Numbers may be one of our most effective and efficient vehicles for communicating information. It’s natural for people to trust numbers over words, as they represent less ‘emotive’ and more ‘fact-based’ data. What’s more, statistics present numbers in an attractive format that everyone can follow and can represent a wide variety of information – most commonly customer feedback, key performance indicators, service level agreements …or, of course, profit.
We rely on data from the ‘real world’ as a reliable indicator of performance. From our childrens’ school grades, to the cost of the Olympics, to the percentage of trains that run on time. What that data doesn’t tell us is how much our children are learning, what we are getting for our Olympics money, or what ‘on time’ actually means!
Even data reported in the facilities management world isn’t necessarily a true indicator of performance. Just because we have below-industry-standard space utilisation, it doesn’t mean our workers are productive. Just because our closure rates for reactive jobs are within the agreed threshold, it doesn’t mean that the jobs are being completed to satisfaction. And just because our calls are being answered within three rings, it doesn’t mean that the response is a friendly one.
There is nothing wrong with data. However problems arise when the data that is used to represent the outcome, becomes the outcome. The numbers are not the means to the end. Happy customers, productive workers, safe buildings and well-nourished employees are the intention – the customer feedback scores are not the destination, but merely representation of that journey.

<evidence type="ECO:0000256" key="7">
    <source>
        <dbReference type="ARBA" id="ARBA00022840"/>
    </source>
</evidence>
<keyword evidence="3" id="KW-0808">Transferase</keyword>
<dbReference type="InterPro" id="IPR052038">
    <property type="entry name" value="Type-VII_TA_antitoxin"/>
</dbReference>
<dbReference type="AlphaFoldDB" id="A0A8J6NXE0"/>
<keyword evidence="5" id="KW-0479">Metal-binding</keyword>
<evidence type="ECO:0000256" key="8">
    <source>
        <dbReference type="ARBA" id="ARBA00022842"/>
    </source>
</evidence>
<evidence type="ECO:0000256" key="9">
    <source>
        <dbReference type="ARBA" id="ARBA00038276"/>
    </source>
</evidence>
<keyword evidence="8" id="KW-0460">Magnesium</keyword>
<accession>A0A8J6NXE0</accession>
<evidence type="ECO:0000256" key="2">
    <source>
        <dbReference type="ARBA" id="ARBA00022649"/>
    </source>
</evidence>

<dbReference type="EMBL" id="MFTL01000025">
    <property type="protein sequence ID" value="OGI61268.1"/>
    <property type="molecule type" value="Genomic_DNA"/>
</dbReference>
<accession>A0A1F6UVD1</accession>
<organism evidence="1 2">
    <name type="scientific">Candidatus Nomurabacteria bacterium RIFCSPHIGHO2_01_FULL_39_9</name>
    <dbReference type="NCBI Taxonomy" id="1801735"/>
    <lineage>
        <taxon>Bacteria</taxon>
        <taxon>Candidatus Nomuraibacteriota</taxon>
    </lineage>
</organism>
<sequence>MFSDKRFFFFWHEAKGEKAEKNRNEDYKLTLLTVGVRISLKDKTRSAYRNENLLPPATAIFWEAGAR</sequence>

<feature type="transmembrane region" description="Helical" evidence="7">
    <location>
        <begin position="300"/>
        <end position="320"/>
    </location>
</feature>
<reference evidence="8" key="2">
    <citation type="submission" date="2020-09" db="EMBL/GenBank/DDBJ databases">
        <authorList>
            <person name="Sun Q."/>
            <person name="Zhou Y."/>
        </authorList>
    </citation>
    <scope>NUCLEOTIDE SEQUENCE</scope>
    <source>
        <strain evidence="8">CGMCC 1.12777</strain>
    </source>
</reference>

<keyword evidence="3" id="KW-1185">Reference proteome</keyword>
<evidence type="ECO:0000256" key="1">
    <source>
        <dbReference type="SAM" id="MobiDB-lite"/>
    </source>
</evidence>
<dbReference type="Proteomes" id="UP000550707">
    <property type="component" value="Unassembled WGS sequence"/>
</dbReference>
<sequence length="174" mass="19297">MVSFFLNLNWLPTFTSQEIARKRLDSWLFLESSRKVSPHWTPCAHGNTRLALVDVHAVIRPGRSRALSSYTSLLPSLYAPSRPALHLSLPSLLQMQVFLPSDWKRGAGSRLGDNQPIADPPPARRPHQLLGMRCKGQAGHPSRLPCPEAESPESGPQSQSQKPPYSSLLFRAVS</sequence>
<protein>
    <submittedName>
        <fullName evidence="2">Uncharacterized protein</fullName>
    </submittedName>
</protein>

An example is that of our old favourites – traffic wardens. For many years now, local press around the UK has been reporting that traffic wardens have been giving out tickets because they have to fulfil a certain quota of tickets per hour. Anything from buses, police cars and even tow trucks have been ticketed – but I don’t believe that it’s the traffic warden’s fault… If you were working in a culture that actually defined your success in your job by the amount of tickets you gave (and docked your wages if you didn’t meet that target), what would you do?
The trouble with focusing on the numbers is not the numbers. It’s the focus. In the gym you can focus on the number of calories you burn, or you can focus on your quality of health. On Twitter, you can focus on the number of followers you have, or on the quality of those relationships. At work, you can focus on your call abandon rate, meeting room utilisation, profitability or KPI adherence.
Or you can focus on the core intention of creating an exceptional and memorable experience for each and every person – and let the numbers merely guide our way. Indeed, our customers and colleagues will be happier when our only focus is not on how well we do, but what causes the happiness in the first place.
You may argue that it’s not that simple — but psychologists and economists might disagree. Human beings adjust behaviour based on the metrics they’re held against. Anything you measure will impel a person to optimise their score on that metric. What you measure is what you’ll get.
This opinion piece originally appeared online in This Week in FM